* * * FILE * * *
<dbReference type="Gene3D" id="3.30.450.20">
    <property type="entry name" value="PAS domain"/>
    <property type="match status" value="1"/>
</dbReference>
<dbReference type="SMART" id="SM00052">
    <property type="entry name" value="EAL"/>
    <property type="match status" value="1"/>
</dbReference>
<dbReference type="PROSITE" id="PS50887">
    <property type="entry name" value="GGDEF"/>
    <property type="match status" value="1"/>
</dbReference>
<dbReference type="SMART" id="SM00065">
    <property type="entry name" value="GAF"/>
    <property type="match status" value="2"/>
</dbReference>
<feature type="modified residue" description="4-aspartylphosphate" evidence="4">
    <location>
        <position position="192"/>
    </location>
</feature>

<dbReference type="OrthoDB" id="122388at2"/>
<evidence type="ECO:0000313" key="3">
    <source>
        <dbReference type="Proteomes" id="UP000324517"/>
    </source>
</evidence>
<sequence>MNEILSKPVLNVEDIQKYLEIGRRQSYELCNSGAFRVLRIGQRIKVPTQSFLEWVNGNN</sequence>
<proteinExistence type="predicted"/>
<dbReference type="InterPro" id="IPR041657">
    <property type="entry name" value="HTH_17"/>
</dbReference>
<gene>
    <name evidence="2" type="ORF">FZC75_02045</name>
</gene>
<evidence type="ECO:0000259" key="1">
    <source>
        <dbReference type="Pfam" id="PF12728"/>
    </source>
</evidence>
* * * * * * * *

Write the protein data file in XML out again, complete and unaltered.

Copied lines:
<dbReference type="Gene3D" id="3.30.450.20">
    <property type="entry name" value="PAS domain"/>
    <property type="match status" value="1"/>
</dbReference>
<dbReference type="SMART" id="SM00052">
    <property type="entry name" value="EAL"/>
    <property type="match status" value="1"/>
</dbReference>
<dbReference type="PROSITE" id="PS50887">
    <property type="entry name" value="GGDEF"/>
    <property type="match status" value="1"/>
</dbReference>
<dbReference type="SMART" id="SM00065">
    <property type="entry name" value="GAF"/>
    <property type="match status" value="2"/>
</dbReference>
<feature type="modified residue" description="4-aspartylphosphate" evidence="4">
    <location>
        <position position="192"/>
    </location>
</feature>

<dbReference type="OrthoDB" id="122388at2"/>
<evidence type="ECO:0000313" key="3">
    <source>
        <dbReference type="Proteomes" id="UP000324517"/>
    </source>
</evidence>
<sequence>MNEILSKPVLNVEDIQKYLEIGRRQSYELCNSGAFRVLRIGQRIKVPTQSFLEWVNGNN</sequence>
<proteinExistence type="predicted"/>
<dbReference type="InterPro" id="IPR041657">
    <property type="entry name" value="HTH_17"/>
</dbReference>
<gene>
    <name evidence="2" type="ORF">FZC75_02045</name>
</gene>
<evidence type="ECO:0000259" key="1">
    <source>
        <dbReference type="Pfam" id="PF12728"/>
    </source>
</evidence>